24. Salazar GE, Schmitz TL, Cama R, Sheen P, Franchi LM, Centeno G, Varela C, Leyva M, Montenegro-James S, Overhelman R, Gilman RH, Thompson MJ, Working Group on TB in Peru: Pulmonary tuberculosis in children in a developing country. Pediatrics. 2001, 108: 448-453. 10.1542/peds.108.2.448.

    Article  CAS  PubMed  Google Scholar 

  25. Castán Vidal ML, Vidal López ML, Cerro Marín MJ, Rey Durán R, Ortega Calderón A, García-Hortelano J: Contacts of children with tuberculous patients. An Esp Pediatr. 1991, 34: 129-131.

    PubMed  Google Scholar 

  26. Driver CR, Luallen JJ, Good WE, Valway SE, Frieden TR, Onorato IM: Tuberculosis in children younger than five years old: New York City. Pediatr Infect Dis J. 1995, 14: 112-117. 10.1097/00006454-199502000-00006.

    Article  CAS  PubMed  Google Scholar 

  27. Starke JR: Childhood tuberculosis: A diagnostic dilemma. Chest. 1993, 104: 329-330. 10.1378/chest.104.2.329.

    Article  CAS  PubMed  Google Scholar 

  28. Smith KC, Starke JR, Eisenach K, Ong LT, Denby M: Detection of Mycobacterium tuberculosis in clinical specimens from children using a polymerase chain reaction. Pediatrics. 1996, 97: 155-160.

    CAS  PubMed  Google Scholar 

  29. Delacourt C, Poveda JD, Chureau C, Beydon N, Mahut B, de Blic J, Scheinmann P, Garrigue G: Use of polymerase chain reaction for improved diagnosis of tuberculosis in children. J Pediatr. 1995, 126: 703-709. 10.1016/S0022-3476(95)70396-9.

    Article  CAS  PubMed  Google Scholar 

  30. Migliori GB, Borghesi A, Rossanigo P, Adriko C, Neri M, Santini S, Bartoloni A, Paradisi F, Acocella G: Proposal of an improved score method for the diagnosis of pulmonary tuberculosis in childhood in developing countries. Tuber Lung Dis. 1992, 73: 145-149. 10.1016/0962-8479(92)90148-D.

    Article  CAS  PubMed  Google Scholar 

Pre-publication history

Download references


We thank Dr Cyril Ndidi Nwoye a native English speaker for translating the manuscript, and reviewing and giving it the needed standard style.

Author information

Authors and Affiliations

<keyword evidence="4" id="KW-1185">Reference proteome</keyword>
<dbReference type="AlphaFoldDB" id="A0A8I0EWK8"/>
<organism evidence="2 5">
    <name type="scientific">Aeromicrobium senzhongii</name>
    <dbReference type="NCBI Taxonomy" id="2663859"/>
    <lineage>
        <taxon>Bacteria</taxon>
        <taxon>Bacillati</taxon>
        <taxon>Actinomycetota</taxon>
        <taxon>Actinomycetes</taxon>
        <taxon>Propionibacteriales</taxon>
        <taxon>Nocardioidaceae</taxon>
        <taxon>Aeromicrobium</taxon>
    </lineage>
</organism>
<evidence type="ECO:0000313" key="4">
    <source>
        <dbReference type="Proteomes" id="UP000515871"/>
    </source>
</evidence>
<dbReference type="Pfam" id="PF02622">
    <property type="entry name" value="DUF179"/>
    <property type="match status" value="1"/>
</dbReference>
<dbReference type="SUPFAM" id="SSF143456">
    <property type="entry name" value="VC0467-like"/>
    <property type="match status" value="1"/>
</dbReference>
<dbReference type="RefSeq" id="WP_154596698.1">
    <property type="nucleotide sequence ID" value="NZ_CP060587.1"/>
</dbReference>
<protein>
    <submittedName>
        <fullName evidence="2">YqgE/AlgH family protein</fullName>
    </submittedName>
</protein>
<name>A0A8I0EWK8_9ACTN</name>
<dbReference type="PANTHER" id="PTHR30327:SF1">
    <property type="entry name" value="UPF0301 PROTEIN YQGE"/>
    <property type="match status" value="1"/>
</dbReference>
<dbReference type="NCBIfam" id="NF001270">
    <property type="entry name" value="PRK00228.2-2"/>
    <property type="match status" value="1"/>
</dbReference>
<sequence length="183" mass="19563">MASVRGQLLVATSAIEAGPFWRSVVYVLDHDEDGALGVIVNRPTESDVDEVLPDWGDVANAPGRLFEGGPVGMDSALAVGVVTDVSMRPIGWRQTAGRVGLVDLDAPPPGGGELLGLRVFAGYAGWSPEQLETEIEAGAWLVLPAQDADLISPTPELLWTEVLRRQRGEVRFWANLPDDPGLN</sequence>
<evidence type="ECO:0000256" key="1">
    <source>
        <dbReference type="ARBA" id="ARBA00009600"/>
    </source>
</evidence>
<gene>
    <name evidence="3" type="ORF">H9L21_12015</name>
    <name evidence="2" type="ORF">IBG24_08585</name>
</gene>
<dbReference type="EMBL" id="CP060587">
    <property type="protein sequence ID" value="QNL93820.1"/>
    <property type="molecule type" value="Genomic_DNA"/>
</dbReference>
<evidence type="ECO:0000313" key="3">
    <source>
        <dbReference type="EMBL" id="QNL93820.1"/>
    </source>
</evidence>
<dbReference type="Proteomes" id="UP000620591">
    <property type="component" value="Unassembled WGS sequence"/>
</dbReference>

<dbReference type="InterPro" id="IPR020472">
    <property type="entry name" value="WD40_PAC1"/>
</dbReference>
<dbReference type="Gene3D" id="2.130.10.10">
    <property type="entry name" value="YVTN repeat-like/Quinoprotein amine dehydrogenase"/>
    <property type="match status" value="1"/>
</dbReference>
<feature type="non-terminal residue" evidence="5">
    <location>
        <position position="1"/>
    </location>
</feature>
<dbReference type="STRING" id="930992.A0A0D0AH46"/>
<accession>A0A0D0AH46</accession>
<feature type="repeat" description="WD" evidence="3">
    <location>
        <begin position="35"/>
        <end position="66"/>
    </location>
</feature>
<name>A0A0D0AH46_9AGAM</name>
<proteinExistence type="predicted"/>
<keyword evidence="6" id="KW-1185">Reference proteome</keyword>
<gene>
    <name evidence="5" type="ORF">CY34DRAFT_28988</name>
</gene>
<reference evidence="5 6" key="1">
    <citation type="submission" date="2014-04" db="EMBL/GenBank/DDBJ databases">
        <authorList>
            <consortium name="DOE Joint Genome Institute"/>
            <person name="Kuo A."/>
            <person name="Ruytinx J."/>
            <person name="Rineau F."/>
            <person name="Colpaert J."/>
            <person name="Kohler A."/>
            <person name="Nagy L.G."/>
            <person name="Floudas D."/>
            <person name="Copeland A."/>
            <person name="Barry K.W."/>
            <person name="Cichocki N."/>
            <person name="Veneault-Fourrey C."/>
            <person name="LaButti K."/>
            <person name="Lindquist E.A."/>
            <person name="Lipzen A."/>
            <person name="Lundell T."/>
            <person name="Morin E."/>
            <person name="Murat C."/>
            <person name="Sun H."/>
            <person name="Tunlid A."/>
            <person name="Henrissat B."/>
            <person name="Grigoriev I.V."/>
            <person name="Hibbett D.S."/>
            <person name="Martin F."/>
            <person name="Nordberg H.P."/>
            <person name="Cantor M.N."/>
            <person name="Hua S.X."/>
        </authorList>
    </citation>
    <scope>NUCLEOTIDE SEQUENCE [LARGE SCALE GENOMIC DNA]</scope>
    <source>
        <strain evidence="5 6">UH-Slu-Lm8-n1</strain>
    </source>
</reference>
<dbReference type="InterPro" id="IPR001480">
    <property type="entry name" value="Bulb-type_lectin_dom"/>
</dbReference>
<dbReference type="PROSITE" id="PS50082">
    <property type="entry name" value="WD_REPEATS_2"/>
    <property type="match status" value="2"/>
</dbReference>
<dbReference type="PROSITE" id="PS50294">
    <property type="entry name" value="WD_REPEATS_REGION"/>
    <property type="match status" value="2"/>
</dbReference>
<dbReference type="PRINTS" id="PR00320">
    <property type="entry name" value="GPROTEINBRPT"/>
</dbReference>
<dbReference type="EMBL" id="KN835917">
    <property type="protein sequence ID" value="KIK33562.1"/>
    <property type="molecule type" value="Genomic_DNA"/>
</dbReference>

Corresponding author

Correspondence to Hugo Juárez Olguin.

Additional information

Competing interests

The authors declare that they have no competing interests.

Authors’ contributions

NGS, MMP, and MHP have made substantial contributions to conception and design, acquisition of data and analysis, and interpretation of the same. PGC, VG and HJO were involved in drafting the manuscript, and its critical review for important intellectual content. All authors read and approved the final manuscript.

Authors’ original submitted files for images

Below are the links to the authors’ original submitted files for images.

Authors’ original file for figure 1

Rights and permissions

Open Access This article is published under license to BioMed Central Ltd. This is an Open Access article is distributed under the terms of the Creative Commons Attribution License ( ), which permits unrestricted use, distribution, and reproduction in any medium, provided the original work is properly cited.

Reprints and permissions

About this article

Check for updates. Verify currency and authenticity via CrossMark

Cite this article

González Saldaña, N., Macías Parra, M., Hernández Porras, M. et al. Pulmonary Tuberculous: Symptoms, diagnosis and treatment. 19-year experience in a third level pediatric hospital. BMC Infect Dis 14, 401 (2014).

Download citation

  • Received:

  • Accepted:

  • Published:

  • DOI: